Whilst I avoided any collision, I realised I needed better brakes. Rather than just replace the old ones I went for some black diamond cross drilled & vented “””racing””” discs. Better brakes are always a good thing and at the same price as the Peugeot parts the decision was a no brainer. At around the same time the wheels were treated to Yokohama rubber which sorted the car’s eagerness to lock the wheels under braking.
With the brakes and tyres sorted it was more apparent that the car’s old suspension (it had covered 120,000 miles at this point!) was in need of TLC. The car would wobble a bit over bumps which isn’t a nice feeling at motorway speeds. Again, uprated parts worked out cheaper than Peugeot originals so I ended up with an Eibach lowering kit. The rear torsion beam provided all sorts of problems so I ended up replacing/upgrading various other bits and bobs to get this fixed. I did put this off for ages but the car looked like a tractor being 90mm lower at the front than at the rear!
Running a fairly decent suspension, brake and tyre combination I began to realise why motoring enthusiasts raved about the 306 in the early 1990s. Sadly, I didn’t have enough power to make use of the grip levels and fairly decent handling. I say “fairly decent” as a meaty 12 inch sub and 1000W amp had found their way into the boot during a summer job at Halfords. Given a set of golf clubs was also a full time resident of my boot space, there was a large amount of weight over the back wheels, which could make things a little lively from time to time.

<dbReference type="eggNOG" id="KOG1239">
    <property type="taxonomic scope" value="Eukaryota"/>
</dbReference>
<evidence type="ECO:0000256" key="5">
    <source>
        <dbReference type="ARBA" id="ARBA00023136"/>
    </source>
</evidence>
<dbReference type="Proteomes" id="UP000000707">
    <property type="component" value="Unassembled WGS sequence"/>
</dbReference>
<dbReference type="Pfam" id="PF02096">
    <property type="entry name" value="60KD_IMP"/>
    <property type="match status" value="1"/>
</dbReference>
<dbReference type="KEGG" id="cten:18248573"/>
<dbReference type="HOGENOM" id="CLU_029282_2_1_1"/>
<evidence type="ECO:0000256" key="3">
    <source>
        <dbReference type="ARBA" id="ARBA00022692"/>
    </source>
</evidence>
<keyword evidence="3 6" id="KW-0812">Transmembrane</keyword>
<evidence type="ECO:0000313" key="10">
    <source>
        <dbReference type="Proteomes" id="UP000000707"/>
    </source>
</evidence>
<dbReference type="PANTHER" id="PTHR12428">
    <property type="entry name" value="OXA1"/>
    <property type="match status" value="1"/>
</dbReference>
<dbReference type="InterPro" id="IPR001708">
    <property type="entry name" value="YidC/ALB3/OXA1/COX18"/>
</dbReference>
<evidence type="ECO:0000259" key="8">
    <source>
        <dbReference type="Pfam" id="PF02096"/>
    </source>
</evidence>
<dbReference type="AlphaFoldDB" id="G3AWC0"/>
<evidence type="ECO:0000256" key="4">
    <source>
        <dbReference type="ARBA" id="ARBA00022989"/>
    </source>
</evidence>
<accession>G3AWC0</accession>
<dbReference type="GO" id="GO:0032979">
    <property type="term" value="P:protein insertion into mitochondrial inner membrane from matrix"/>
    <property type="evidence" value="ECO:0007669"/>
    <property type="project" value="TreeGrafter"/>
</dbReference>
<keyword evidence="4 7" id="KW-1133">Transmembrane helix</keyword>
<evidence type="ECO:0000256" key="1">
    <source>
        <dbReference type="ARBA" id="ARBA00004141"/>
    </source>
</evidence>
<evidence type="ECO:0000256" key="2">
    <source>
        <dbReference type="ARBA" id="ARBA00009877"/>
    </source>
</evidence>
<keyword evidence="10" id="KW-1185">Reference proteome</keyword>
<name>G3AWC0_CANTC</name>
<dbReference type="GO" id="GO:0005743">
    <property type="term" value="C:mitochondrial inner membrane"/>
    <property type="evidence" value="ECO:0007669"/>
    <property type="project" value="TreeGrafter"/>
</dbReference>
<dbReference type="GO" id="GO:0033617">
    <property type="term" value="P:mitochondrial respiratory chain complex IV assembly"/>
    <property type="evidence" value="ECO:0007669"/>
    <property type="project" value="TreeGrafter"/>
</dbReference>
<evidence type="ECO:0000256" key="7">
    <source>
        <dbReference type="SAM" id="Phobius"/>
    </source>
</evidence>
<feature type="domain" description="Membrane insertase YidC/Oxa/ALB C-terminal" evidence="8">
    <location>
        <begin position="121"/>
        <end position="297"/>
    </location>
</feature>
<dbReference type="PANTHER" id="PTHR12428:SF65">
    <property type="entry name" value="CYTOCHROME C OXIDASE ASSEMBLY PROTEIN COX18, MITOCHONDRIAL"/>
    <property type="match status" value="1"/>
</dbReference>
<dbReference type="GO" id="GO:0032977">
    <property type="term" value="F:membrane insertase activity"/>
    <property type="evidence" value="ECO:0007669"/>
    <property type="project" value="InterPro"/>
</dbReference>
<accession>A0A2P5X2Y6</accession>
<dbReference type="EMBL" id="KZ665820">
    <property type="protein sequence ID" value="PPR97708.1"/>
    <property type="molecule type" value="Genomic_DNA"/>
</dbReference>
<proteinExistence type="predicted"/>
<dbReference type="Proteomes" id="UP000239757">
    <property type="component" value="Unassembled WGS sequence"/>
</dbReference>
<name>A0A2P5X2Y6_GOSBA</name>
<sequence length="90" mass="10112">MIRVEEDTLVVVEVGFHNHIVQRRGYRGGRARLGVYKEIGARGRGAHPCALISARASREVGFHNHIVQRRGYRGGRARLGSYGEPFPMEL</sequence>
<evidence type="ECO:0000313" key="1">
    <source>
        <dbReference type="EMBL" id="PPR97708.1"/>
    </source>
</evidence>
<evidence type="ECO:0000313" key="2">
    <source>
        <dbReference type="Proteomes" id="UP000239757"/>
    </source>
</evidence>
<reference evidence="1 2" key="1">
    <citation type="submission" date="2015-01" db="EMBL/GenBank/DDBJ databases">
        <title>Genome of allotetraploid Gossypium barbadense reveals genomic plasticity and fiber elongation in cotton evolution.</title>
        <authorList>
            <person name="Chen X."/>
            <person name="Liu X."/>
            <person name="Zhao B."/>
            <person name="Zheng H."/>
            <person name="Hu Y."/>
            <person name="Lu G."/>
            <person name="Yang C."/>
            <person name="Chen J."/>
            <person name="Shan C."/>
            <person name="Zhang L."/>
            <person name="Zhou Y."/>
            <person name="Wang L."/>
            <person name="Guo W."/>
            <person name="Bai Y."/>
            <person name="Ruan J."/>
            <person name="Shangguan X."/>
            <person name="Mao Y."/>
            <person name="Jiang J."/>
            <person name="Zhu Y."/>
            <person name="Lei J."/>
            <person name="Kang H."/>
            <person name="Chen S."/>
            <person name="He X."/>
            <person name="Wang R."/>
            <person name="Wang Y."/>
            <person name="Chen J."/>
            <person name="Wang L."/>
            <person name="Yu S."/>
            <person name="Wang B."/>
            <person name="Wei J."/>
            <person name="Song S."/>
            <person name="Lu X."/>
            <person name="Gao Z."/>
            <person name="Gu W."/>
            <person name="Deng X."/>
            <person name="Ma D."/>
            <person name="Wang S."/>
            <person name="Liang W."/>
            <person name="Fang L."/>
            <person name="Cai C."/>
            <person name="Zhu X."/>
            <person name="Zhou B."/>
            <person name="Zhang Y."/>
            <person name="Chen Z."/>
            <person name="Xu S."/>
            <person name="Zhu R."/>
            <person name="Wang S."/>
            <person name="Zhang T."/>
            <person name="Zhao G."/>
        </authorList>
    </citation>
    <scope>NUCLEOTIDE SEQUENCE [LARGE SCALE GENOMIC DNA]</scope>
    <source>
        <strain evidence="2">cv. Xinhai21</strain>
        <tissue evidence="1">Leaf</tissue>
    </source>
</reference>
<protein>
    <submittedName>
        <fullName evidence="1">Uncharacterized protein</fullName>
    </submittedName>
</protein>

I stumbled across someone called the Derv Doctor online and after reading numerous positive reviews decided to give him a call. Skip forward two weeks and I’m “testing” my 306 as it goes through various stages of tuning. The 306 is manually fuelled so this is nothing more than turning a screw on the turbo and making appropriate adjustments (with another screw) to the fuelling. At one point she was running 46psi of boost – happy days. Sadly, this resulted in smoking like a 1930s locomotive and we ended up on a compromise at around 32psi. The car was never rolling road tested but was easily as fast as my previous beast, a 2001 Ford Fiesta Zetec-S running 137 bhp on an insane set of Piper 290 lift race spec cams 🙂